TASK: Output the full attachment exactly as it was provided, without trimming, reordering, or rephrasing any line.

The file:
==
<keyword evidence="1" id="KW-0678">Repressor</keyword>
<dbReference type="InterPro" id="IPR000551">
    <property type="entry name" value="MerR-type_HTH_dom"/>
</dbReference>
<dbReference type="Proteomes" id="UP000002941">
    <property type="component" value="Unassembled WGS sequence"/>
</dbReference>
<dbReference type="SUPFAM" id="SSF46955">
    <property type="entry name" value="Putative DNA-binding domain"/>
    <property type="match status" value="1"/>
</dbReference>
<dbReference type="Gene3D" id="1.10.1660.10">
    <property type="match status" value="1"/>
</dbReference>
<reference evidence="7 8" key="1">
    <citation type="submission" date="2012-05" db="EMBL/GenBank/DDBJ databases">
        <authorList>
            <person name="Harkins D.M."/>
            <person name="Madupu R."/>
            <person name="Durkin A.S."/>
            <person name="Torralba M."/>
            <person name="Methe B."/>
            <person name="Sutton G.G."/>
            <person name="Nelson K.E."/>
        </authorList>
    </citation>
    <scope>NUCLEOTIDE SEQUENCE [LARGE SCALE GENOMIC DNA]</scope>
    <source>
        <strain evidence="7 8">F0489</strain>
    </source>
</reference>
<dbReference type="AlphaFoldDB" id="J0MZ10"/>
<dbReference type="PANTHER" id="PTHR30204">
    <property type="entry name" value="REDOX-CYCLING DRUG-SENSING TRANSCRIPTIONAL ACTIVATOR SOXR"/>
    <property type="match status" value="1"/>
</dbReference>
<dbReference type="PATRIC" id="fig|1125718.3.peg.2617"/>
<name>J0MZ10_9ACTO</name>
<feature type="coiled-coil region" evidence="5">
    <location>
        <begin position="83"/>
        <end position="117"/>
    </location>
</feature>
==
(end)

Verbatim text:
<keyword evidence="1" id="KW-0678">Repressor</keyword>
<dbReference type="InterPro" id="IPR000551">
    <property type="entry name" value="MerR-type_HTH_dom"/>
</dbReference>
<dbReference type="Proteomes" id="UP000002941">
    <property type="component" value="Unassembled WGS sequence"/>
</dbReference>
<dbReference type="SUPFAM" id="SSF46955">
    <property type="entry name" value="Putative DNA-binding domain"/>
    <property type="match status" value="1"/>
</dbReference>
<dbReference type="Gene3D" id="1.10.1660.10">
    <property type="match status" value="1"/>
</dbReference>
<reference evidence="7 8" key="1">
    <citation type="submission" date="2012-05" db="EMBL/GenBank/DDBJ databases">
        <authorList>
            <person name="Harkins D.M."/>
            <person name="Madupu R."/>
            <person name="Durkin A.S."/>
            <person name="Torralba M."/>
            <person name="Methe B."/>
            <person name="Sutton G.G."/>
            <person name="Nelson K.E."/>
        </authorList>
    </citation>
    <scope>NUCLEOTIDE SEQUENCE [LARGE SCALE GENOMIC DNA]</scope>
    <source>
        <strain evidence="7 8">F0489</strain>
    </source>
</reference>
<dbReference type="AlphaFoldDB" id="J0MZ10"/>
<dbReference type="PANTHER" id="PTHR30204">
    <property type="entry name" value="REDOX-CYCLING DRUG-SENSING TRANSCRIPTIONAL ACTIVATOR SOXR"/>
    <property type="match status" value="1"/>
</dbReference>
<dbReference type="PATRIC" id="fig|1125718.3.peg.2617"/>
<name>J0MZ10_9ACTO</name>
<feature type="coiled-coil region" evidence="5">
    <location>
        <begin position="83"/>
        <end position="117"/>
    </location>
</feature>